My beloved stepmother rode out from Seattle on her motorcycle and arrived just in time for the concert on Sunday. Monday brought the famous Livingston parade, followed by a night at the rodeo. We’ve got a great rodeo here in Livingston — part of the “Cowboy Christmas” circuit — this year was pretty uneventful — one of the local girls who carries the flag during the opening took a bad fall in the out gate, but I hear she was back out there the next night, riding with the rest of them. Tuesday we spent on the river — our sweet friend Jen took us out — Susan and Jen shared a two man “ducky” while I had a little flat-bottomed play kayak — it was so much fun. I spent a few years in my early twenties working as a raft guide and learning to paddle whitewater canoes and kayaks, and while I’m grateful for the experience, and glad I know how to read water, I’m so over anything that difficult. We floated. We had a good time. We were never in the slightest danger of flipping over or getting in trouble. It was delightful. Then we had some dinner and caught a phenomenal show by Tracy Nelson outside at the Pine Creek Cafe — she was unbelievably great.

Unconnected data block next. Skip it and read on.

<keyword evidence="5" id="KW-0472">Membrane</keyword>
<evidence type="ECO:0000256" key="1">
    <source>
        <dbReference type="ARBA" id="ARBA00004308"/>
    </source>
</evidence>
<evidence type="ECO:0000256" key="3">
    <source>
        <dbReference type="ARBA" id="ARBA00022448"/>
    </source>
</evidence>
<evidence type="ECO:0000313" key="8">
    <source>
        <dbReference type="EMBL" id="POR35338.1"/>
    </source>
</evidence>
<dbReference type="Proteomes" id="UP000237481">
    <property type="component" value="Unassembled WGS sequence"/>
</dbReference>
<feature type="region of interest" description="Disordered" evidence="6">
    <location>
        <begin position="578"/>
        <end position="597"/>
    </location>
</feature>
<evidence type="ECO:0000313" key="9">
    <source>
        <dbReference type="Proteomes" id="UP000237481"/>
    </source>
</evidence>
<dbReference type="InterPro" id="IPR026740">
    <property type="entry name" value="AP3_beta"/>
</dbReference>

And then yesterday the MH took my stepmother fishing — he is a fishing guide, after all, and we went down for a little soak in the afternoon at Chico Hot Springs before the MH came over and cooked us a gorgeous dinner of doves and hungarian partridge on the grill, accompanied by morel risotto garnished with the first peas from my garden and a huge salad with the first lovely lettuces and arugula and green onions of the season.

It was a lovely weekend, and now I’m exhausted. It’s going to be 100 degrees today and I think I’m heading to the cool of the downstairs office to try to get the second section of my book off the ground. It was a perfect week off — four days of company followed by four days to myself to putter, read, and get some writing done.